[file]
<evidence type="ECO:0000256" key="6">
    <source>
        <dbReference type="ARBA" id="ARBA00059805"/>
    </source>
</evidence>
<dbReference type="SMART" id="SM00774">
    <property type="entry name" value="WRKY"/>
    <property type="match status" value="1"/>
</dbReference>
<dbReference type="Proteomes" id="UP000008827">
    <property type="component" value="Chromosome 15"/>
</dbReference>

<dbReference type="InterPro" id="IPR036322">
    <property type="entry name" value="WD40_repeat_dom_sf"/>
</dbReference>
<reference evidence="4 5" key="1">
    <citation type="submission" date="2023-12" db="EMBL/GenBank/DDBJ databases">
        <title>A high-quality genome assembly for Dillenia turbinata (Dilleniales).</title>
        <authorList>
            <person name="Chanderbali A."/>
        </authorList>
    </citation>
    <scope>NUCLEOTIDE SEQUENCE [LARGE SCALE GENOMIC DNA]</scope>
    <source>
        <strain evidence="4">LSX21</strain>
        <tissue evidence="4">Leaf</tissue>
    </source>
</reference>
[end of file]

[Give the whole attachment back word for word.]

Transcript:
<evidence type="ECO:0000256" key="6">
    <source>
        <dbReference type="ARBA" id="ARBA00059805"/>
    </source>
</evidence>
<dbReference type="SMART" id="SM00774">
    <property type="entry name" value="WRKY"/>
    <property type="match status" value="1"/>
</dbReference>
<dbReference type="Proteomes" id="UP000008827">
    <property type="component" value="Chromosome 15"/>
</dbReference>

<dbReference type="InterPro" id="IPR036322">
    <property type="entry name" value="WD40_repeat_dom_sf"/>
</dbReference>
<reference evidence="4 5" key="1">
    <citation type="submission" date="2023-12" db="EMBL/GenBank/DDBJ databases">
        <title>A high-quality genome assembly for Dillenia turbinata (Dilleniales).</title>
        <authorList>
            <person name="Chanderbali A."/>
        </authorList>
    </citation>
    <scope>NUCLEOTIDE SEQUENCE [LARGE SCALE GENOMIC DNA]</scope>
    <source>
        <strain evidence="4">LSX21</strain>
        <tissue evidence="4">Leaf</tissue>
    </source>
</reference>